linked to other names,  which  can  be  removed.   In  the
       future  other  special  keymaps may be added; users should
       avoid  using  names  beginning  with  `.'  for  their  own

       In addition to these four names, either `emacs' or `viins'
       is also linked to the name `main'.  If one of  the  VISUAL
       or  EDITOR  environment  variables contain the string `vi'
       when the shell starts up then it will be  `viins',  other­
       wise it will be `emacs'.  bindkey's -e and -v options pro­
       vide a convenient way to override this default choice.

       When the editor starts  up,  it  will  select  the  `main'
       keymap.  If that keymap doesn't exist, it will use `.safe'
       TIMEOUT parameter; its default is 0.4 sec.   There  is  no
       timeout if the prefix string is not itself bound to a com­

       As well as ZLE commands, key sequences  can  be  bound  to
       other  strings,  by  using  `bindkey  -s'.   When  such  a
       sequence is read, the replacement string is pushed back as
       input,  and the command reading process starts again using
       these fake keystrokes.  This input can itself invoke  fur­
       ther replacement strings, but in order to detect loops the
       process will be stopped if there are twenty such  replace­
       ments without a real command being read.


       The  ZLE  module  contains three related builtin commands.
       The bindkey command manipulates keymaps and key  bindings;
       the  vared  command  invokes  ZLE  on the value of a shell
       parameter; and the zle command manipulates editing widgets
       and allows command line access to ZLE commands from within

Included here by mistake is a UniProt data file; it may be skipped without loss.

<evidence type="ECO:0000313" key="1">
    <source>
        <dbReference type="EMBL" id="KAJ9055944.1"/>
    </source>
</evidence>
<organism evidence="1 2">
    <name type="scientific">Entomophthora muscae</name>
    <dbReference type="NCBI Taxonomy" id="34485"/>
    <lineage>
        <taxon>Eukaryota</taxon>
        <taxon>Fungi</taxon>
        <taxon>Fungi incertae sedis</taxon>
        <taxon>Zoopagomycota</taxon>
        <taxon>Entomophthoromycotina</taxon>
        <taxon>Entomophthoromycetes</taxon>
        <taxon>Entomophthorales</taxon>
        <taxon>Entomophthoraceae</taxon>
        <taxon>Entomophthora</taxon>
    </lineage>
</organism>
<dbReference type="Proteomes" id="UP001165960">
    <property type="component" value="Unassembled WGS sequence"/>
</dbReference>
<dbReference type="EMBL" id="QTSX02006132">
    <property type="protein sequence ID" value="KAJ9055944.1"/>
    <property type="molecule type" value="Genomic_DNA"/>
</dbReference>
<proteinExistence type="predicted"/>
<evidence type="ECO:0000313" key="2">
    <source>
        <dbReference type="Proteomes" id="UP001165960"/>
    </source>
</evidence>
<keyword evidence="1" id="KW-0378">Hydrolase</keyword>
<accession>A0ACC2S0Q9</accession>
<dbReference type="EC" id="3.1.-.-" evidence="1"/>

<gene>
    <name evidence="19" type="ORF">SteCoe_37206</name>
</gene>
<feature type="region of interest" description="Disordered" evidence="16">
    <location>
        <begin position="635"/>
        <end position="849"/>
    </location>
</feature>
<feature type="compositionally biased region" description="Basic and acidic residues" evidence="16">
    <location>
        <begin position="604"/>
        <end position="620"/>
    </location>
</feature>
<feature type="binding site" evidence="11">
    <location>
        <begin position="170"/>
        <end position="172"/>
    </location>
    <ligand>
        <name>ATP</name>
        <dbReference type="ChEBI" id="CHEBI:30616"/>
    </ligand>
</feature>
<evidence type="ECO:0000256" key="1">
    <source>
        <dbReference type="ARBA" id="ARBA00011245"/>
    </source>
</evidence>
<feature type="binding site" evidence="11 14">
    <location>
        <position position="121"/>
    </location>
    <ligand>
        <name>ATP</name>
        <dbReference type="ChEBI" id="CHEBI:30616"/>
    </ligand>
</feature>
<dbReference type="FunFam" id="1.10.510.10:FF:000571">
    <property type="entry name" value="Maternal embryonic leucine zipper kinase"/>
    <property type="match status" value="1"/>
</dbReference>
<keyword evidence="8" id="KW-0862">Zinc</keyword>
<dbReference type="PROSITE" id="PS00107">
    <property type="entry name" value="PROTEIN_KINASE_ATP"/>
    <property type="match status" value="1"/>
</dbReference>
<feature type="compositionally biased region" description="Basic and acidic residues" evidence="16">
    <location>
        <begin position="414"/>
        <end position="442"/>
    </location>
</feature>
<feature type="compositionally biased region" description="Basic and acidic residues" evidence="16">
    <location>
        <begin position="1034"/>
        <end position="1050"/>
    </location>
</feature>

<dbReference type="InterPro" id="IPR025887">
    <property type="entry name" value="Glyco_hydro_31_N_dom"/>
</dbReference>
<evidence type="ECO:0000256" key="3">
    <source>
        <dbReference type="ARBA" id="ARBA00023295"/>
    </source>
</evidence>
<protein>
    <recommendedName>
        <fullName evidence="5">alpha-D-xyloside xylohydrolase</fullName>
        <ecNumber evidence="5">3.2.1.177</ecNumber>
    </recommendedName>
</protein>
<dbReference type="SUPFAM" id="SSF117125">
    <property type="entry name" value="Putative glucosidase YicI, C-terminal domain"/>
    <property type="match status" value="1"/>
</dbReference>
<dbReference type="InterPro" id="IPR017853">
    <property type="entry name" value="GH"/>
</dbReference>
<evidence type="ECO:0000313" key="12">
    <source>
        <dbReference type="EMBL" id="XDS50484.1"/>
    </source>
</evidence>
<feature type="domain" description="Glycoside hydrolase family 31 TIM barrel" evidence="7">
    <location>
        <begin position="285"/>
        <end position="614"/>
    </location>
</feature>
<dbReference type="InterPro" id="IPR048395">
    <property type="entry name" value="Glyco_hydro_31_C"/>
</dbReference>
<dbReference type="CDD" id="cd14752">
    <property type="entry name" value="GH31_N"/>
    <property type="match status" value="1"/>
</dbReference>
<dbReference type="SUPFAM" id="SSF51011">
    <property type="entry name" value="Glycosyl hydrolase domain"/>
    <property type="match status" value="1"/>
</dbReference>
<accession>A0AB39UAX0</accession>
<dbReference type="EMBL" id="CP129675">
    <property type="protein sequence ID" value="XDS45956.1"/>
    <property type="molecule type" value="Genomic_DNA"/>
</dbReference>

shell functions.

       bindkey [ options ] -l
       bindkey [ options ] -d
       bindkey [ options ] -D keymap ...
       bindkey [ options ] -A old-keymap new-keymap
       bindkey [ options ] -N new-keymap [ old-keymap ]
       bindkey [ options ] -m
       bindkey [ options ] -r in-string ...
       bindkey [ options ] -s in-string out-string ...
       bindkey [ options ] in-string command ...
       bindkey [ options ] [ in-string ]
              bindkey's options can be divided into  three  cate­
              gories:  keymap selection, operation selection, and
              others.  The keymap selection options are:

              -e     Selects keymap `emacs', and also links it to

              -v     Selects keymap `viins', and also links it to

              -a     Selects keymap `vicmd'.

              -M keymap
                     The keymap specifies a keymap name.

              If a keymap selection is required and none  of  the
              options  above are used, the `main' keymap is used.
              Some operations  do  not  permit  a  keymap  to  be
              selected, namely:

                     if either is deleted, the other remains.  If